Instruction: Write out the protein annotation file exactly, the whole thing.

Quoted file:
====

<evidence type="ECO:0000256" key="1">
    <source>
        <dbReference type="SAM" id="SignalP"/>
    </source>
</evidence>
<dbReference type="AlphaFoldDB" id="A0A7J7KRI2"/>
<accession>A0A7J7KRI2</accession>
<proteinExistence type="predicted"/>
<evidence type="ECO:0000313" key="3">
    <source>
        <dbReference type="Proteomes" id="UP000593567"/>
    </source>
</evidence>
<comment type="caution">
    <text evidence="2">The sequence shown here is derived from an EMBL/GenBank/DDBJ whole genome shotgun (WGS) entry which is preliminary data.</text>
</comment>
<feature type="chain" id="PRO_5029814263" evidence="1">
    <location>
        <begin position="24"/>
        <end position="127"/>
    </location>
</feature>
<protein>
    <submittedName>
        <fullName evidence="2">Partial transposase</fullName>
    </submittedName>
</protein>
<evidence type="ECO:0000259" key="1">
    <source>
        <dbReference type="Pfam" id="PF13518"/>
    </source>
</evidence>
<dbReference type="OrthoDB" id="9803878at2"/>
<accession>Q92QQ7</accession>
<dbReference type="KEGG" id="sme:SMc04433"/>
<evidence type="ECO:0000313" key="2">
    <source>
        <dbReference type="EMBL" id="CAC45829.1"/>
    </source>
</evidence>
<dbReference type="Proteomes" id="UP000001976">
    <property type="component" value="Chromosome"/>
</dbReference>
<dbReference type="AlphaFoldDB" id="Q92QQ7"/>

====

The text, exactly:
<evidence type="ECO:0000256" key="1">
    <source>
        <dbReference type="SAM" id="SignalP"/>
    </source>
</evidence>
<dbReference type="AlphaFoldDB" id="A0A7J7KRI2"/>
<accession>A0A7J7KRI2</accession>
<proteinExistence type="predicted"/>
<evidence type="ECO:0000313" key="3">
    <source>
        <dbReference type="Proteomes" id="UP000593567"/>
    </source>
</evidence>
<comment type="caution">
    <text evidence="2">The sequence shown here is derived from an EMBL/GenBank/DDBJ whole genome shotgun (WGS) entry which is preliminary data.</text>
</comment>
<feature type="chain" id="PRO_5029814263" evidence="1">
    <location>
        <begin position="24"/>
        <end position="127"/>
    </location>
</feature>
<protein>
    <submittedName>
        <fullName evidence="2">Partial transposase</fullName>
    </submittedName>
</protein>
<evidence type="ECO:0000259" key="1">
    <source>
        <dbReference type="Pfam" id="PF13518"/>
    </source>
</evidence>
<dbReference type="OrthoDB" id="9803878at2"/>
<accession>Q92QQ7</accession>
<dbReference type="KEGG" id="sme:SMc04433"/>
<evidence type="ECO:0000313" key="2">
    <source>
        <dbReference type="EMBL" id="CAC45829.1"/>
    </source>
</evidence>
<dbReference type="Proteomes" id="UP000001976">
    <property type="component" value="Chromosome"/>
</dbReference>
<dbReference type="AlphaFoldDB" id="Q92QQ7"/>